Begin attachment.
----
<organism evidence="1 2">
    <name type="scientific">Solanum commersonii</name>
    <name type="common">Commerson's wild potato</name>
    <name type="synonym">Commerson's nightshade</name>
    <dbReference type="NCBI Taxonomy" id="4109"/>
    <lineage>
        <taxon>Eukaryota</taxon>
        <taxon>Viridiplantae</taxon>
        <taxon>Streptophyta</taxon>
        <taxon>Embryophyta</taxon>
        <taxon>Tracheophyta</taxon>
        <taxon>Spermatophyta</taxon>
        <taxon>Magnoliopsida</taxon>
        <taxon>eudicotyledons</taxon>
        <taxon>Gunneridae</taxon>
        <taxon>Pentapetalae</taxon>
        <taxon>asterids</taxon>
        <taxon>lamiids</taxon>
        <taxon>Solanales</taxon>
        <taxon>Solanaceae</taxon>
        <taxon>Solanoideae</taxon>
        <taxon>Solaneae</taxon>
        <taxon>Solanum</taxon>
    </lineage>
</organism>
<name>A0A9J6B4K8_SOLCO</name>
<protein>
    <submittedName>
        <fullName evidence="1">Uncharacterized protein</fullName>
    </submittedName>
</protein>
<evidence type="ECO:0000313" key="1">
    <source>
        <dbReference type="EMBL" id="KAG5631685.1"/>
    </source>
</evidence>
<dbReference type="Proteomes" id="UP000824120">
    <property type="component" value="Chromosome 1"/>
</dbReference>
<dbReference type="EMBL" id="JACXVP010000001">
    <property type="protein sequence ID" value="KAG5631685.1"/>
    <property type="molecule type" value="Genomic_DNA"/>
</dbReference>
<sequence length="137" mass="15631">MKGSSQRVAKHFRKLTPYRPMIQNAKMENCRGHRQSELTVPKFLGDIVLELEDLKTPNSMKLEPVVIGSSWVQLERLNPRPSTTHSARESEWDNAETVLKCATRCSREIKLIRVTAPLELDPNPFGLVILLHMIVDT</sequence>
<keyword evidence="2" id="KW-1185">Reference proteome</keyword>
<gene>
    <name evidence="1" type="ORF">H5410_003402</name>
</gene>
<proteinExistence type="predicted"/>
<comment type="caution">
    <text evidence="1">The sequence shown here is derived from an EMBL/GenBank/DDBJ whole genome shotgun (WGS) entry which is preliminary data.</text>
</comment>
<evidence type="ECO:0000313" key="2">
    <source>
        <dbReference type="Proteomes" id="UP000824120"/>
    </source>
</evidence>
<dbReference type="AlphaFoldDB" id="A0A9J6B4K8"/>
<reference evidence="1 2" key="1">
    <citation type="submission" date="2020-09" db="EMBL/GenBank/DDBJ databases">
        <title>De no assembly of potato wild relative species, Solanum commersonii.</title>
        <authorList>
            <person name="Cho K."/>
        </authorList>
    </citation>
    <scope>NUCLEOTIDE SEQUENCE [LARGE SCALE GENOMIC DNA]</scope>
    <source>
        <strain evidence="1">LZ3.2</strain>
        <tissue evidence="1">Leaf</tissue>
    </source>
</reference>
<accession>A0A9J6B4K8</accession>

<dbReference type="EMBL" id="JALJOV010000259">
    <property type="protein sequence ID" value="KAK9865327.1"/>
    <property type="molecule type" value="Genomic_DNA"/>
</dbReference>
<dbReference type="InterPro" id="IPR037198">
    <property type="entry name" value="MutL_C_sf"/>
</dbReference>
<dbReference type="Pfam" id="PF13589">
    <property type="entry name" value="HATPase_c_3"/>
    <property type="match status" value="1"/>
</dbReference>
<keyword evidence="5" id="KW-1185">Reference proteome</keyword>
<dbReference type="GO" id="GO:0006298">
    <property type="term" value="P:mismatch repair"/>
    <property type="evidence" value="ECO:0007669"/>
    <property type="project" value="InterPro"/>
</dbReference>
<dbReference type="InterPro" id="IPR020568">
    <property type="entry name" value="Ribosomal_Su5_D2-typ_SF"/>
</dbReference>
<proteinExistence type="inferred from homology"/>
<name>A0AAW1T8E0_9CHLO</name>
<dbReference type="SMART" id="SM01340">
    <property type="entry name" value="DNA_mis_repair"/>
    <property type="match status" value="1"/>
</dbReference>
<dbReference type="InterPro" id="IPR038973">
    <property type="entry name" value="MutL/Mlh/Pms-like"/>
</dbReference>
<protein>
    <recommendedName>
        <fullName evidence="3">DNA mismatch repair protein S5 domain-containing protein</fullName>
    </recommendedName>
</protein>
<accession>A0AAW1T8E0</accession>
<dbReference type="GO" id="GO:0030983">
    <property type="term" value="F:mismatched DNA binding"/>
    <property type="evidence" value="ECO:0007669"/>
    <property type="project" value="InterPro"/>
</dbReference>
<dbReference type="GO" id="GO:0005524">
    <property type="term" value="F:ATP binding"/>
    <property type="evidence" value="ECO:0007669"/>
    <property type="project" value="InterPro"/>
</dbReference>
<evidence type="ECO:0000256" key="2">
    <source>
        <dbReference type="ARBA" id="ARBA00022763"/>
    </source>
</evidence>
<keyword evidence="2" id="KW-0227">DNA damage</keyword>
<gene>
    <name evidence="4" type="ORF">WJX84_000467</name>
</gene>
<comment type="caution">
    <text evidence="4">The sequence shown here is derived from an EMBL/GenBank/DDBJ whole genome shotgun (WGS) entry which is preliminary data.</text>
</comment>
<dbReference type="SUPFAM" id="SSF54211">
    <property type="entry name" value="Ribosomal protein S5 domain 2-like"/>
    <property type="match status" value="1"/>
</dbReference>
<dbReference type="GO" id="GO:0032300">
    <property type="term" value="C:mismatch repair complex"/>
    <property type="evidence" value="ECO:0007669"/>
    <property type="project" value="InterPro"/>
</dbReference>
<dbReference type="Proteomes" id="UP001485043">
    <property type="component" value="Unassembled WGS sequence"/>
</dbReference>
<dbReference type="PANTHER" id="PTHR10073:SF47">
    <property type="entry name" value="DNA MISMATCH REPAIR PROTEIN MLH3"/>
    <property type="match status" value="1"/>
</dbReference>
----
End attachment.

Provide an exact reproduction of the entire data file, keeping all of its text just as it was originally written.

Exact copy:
<organism evidence="1 2">
    <name type="scientific">Solanum commersonii</name>
    <name type="common">Commerson's wild potato</name>
    <name type="synonym">Commerson's nightshade</name>
    <dbReference type="NCBI Taxonomy" id="4109"/>
    <lineage>
        <taxon>Eukaryota</taxon>
        <taxon>Viridiplantae</taxon>
        <taxon>Streptophyta</taxon>
        <taxon>Embryophyta</taxon>
        <taxon>Tracheophyta</taxon>
        <taxon>Spermatophyta</taxon>
        <taxon>Magnoliopsida</taxon>
        <taxon>eudicotyledons</taxon>
        <taxon>Gunneridae</taxon>
        <taxon>Pentapetalae</taxon>
        <taxon>asterids</taxon>
        <taxon>lamiids</taxon>
        <taxon>Solanales</taxon>
        <taxon>Solanaceae</taxon>
        <taxon>Solanoideae</taxon>
        <taxon>Solaneae</taxon>
        <taxon>Solanum</taxon>
    </lineage>
</organism>
<name>A0A9J6B4K8_SOLCO</name>
<protein>
    <submittedName>
        <fullName evidence="1">Uncharacterized protein</fullName>
    </submittedName>
</protein>
<evidence type="ECO:0000313" key="1">
    <source>
        <dbReference type="EMBL" id="KAG5631685.1"/>
    </source>
</evidence>
<dbReference type="Proteomes" id="UP000824120">
    <property type="component" value="Chromosome 1"/>
</dbReference>
<dbReference type="EMBL" id="JACXVP010000001">
    <property type="protein sequence ID" value="KAG5631685.1"/>
    <property type="molecule type" value="Genomic_DNA"/>
</dbReference>
<sequence length="137" mass="15631">MKGSSQRVAKHFRKLTPYRPMIQNAKMENCRGHRQSELTVPKFLGDIVLELEDLKTPNSMKLEPVVIGSSWVQLERLNPRPSTTHSARESEWDNAETVLKCATRCSREIKLIRVTAPLELDPNPFGLVILLHMIVDT</sequence>
<keyword evidence="2" id="KW-1185">Reference proteome</keyword>
<gene>
    <name evidence="1" type="ORF">H5410_003402</name>
</gene>
<proteinExistence type="predicted"/>
<comment type="caution">
    <text evidence="1">The sequence shown here is derived from an EMBL/GenBank/DDBJ whole genome shotgun (WGS) entry which is preliminary data.</text>
</comment>
<evidence type="ECO:0000313" key="2">
    <source>
        <dbReference type="Proteomes" id="UP000824120"/>
    </source>
</evidence>
<dbReference type="AlphaFoldDB" id="A0A9J6B4K8"/>
<reference evidence="1 2" key="1">
    <citation type="submission" date="2020-09" db="EMBL/GenBank/DDBJ databases">
        <title>De no assembly of potato wild relative species, Solanum commersonii.</title>
        <authorList>
            <person name="Cho K."/>
        </authorList>
    </citation>
    <scope>NUCLEOTIDE SEQUENCE [LARGE SCALE GENOMIC DNA]</scope>
    <source>
        <strain evidence="1">LZ3.2</strain>
        <tissue evidence="1">Leaf</tissue>
    </source>
</reference>
<accession>A0A9J6B4K8</accession>

<dbReference type="EMBL" id="JALJOV010000259">
    <property type="protein sequence ID" value="KAK9865327.1"/>
    <property type="molecule type" value="Genomic_DNA"/>
</dbReference>
<dbReference type="InterPro" id="IPR037198">
    <property type="entry name" value="MutL_C_sf"/>
</dbReference>
<dbReference type="Pfam" id="PF13589">
    <property type="entry name" value="HATPase_c_3"/>
    <property type="match status" value="1"/>
</dbReference>
<keyword evidence="5" id="KW-1185">Reference proteome</keyword>
<dbReference type="GO" id="GO:0006298">
    <property type="term" value="P:mismatch repair"/>
    <property type="evidence" value="ECO:0007669"/>
    <property type="project" value="InterPro"/>
</dbReference>
<dbReference type="InterPro" id="IPR020568">
    <property type="entry name" value="Ribosomal_Su5_D2-typ_SF"/>
</dbReference>
<proteinExistence type="inferred from homology"/>
<name>A0AAW1T8E0_9CHLO</name>
<dbReference type="SMART" id="SM01340">
    <property type="entry name" value="DNA_mis_repair"/>
    <property type="match status" value="1"/>
</dbReference>
<dbReference type="InterPro" id="IPR038973">
    <property type="entry name" value="MutL/Mlh/Pms-like"/>
</dbReference>
<protein>
    <recommendedName>
        <fullName evidence="3">DNA mismatch repair protein S5 domain-containing protein</fullName>
    </recommendedName>
</protein>
<accession>A0AAW1T8E0</accession>
<dbReference type="GO" id="GO:0030983">
    <property type="term" value="F:mismatched DNA binding"/>
    <property type="evidence" value="ECO:0007669"/>
    <property type="project" value="InterPro"/>
</dbReference>
<dbReference type="GO" id="GO:0005524">
    <property type="term" value="F:ATP binding"/>
    <property type="evidence" value="ECO:0007669"/>
    <property type="project" value="InterPro"/>
</dbReference>
<evidence type="ECO:0000256" key="2">
    <source>
        <dbReference type="ARBA" id="ARBA00022763"/>
    </source>
</evidence>
<keyword evidence="2" id="KW-0227">DNA damage</keyword>
<gene>
    <name evidence="4" type="ORF">WJX84_000467</name>
</gene>
<comment type="caution">
    <text evidence="4">The sequence shown here is derived from an EMBL/GenBank/DDBJ whole genome shotgun (WGS) entry which is preliminary data.</text>
</comment>
<dbReference type="SUPFAM" id="SSF54211">
    <property type="entry name" value="Ribosomal protein S5 domain 2-like"/>
    <property type="match status" value="1"/>
</dbReference>
<dbReference type="GO" id="GO:0032300">
    <property type="term" value="C:mismatch repair complex"/>
    <property type="evidence" value="ECO:0007669"/>
    <property type="project" value="InterPro"/>
</dbReference>
<dbReference type="Proteomes" id="UP001485043">
    <property type="component" value="Unassembled WGS sequence"/>
</dbReference>
<dbReference type="PANTHER" id="PTHR10073:SF47">
    <property type="entry name" value="DNA MISMATCH REPAIR PROTEIN MLH3"/>
    <property type="match status" value="1"/>
</dbReference>